Probiotics seem to only be talked about in yogurt and similar dairy products. But for those of you who don’t particularly care for yogurt, it’s still important to include probiotics in your overall healthy diet.
Probiotics are live microorganisms, most often bacteria or sometimes yeasts, that when ingested provide some type of health benefit. The Probiotic Market has grown since Dannon released their Activia yogurt stateside in 2003. Probiotics are now available in pill, powder, and even gummy form, and claim to solve and prevent a wide variety of ailments.
Most research has shown improvements in treating mostly inflammatory diseases, infections of the digestive tract and benefiting our immune system using probiotics. While we wait for evidence for or against probiotic formulations, it’s important to remember how nutritionally beneficial cultured and fermented foods are to the diet (Vanderhoof, 2008).
With my educational background in microbiology, my days are spent wondering what all those good (and bad) bacteria are doing within our bodies. With the rise of vegan diets, we’ve seen non-dairy probiotic products moving into US markets through fermented foods from a worldwide variety of cultures.
For you science geeks out there, here’s a quick explanation. What makes these fermented foods effective probiotics is through the process of preservation where specific types of bacteria and yeasts take over and keep the food safe for consumption. Preservation occurs by dropping the pH of foods, giving it a sour flavor. This produces metabolites that we are able to make use of such as vitamins, peptides and even fatty acids (Parvez 2006). Since these microbes are already present in our foods, they are able to be successfully carried through our gastrointestinal tract to boost our gut health.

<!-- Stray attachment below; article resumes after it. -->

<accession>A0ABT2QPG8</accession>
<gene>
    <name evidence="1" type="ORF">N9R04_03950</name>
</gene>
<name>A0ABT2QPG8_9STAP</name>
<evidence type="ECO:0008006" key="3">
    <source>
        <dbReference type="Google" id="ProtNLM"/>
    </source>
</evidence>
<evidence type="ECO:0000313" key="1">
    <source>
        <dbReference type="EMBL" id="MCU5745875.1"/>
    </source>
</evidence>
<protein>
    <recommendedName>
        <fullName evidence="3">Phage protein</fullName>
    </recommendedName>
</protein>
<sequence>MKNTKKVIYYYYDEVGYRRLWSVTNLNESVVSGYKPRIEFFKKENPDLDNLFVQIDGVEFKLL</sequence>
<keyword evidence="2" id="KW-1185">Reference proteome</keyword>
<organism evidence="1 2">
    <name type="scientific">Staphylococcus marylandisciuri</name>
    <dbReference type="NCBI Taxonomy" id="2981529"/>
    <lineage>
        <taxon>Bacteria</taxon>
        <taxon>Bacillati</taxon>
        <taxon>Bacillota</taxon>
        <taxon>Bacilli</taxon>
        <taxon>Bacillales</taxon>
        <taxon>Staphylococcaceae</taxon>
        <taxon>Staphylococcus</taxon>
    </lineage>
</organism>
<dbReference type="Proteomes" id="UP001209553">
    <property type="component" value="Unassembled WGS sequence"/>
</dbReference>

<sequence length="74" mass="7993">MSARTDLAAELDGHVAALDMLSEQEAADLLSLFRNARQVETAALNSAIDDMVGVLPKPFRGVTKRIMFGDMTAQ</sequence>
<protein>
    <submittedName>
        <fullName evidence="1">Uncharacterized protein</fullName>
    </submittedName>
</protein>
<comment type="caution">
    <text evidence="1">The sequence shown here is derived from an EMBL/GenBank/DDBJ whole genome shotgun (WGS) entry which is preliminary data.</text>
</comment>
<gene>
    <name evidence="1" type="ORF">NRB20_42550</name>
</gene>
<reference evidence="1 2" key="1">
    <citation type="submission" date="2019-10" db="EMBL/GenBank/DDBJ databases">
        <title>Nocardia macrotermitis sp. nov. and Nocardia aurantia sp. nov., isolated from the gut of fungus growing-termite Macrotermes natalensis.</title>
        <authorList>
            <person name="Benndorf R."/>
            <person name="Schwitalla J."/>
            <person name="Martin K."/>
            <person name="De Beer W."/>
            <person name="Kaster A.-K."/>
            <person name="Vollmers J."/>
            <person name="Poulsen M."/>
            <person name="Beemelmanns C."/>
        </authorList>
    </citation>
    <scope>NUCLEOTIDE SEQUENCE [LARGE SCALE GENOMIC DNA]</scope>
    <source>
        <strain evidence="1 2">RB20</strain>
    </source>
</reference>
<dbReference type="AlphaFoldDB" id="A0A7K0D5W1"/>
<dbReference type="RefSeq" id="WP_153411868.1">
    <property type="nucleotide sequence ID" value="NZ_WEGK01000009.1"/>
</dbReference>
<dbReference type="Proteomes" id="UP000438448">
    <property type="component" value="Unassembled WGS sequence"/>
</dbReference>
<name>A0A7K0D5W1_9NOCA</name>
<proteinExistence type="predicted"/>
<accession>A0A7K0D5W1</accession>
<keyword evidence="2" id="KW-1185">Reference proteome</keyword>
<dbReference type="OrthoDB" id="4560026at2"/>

Even though yogurt, kefir, and other dairy-based products are a great source of beneficial microbes, here are some other (vegetable-based) probiotic foods that you might want to try. Let’s take a look at how we can get probiotics, naturally.
Sauerkraut is the first great option so long as it’s unpasteurized. This fermented cabbage dish from Eastern Europe and Germany will retain its lactic acid bacteria which are a similar culture to those used in yogurts. Plus it’s easy to make at home and is a great versatile topping!
Mostly known as a fermented spicy cabbage, this Korean side dish can actually be made with a variety of vegetables. Though typically made at home, one can usually find the cabbage variety in stores and pre-made.
Tempeh is a fermented soybean dish from Indonesia that’s gaining popularity in the US by being a meat substitute, due to its higher protein content and nutritional value. Make tempeh entree dishes for lunch and dinner, such as “buffalo wings” which is tempeh mixed with hot sauce.
Natto, perhaps not as well known in the US as miso, this fermented soybean product includes similar benefits with far less sodium than miso. There are even similar fermented bean recipes hailing from other parts Asia and Africa as well.
These are only a few examples of fermented foods found all across the world. I encourage you to seek them out, not only for their health benefits but to give other cuisines a try as well!
Parvez, S., Malik, K.A., Ah Kang, S. and Kim, H.-Y. (2006), Probiotics and their fermented food products are beneficial for health. Journal of Applied Microbiology, 100: 1171–1185.
Vanderhoof, J.A., & Young, R.. (2008). Probiotics in the United States. Clinical Infectious Diseases, 46: S67-S72.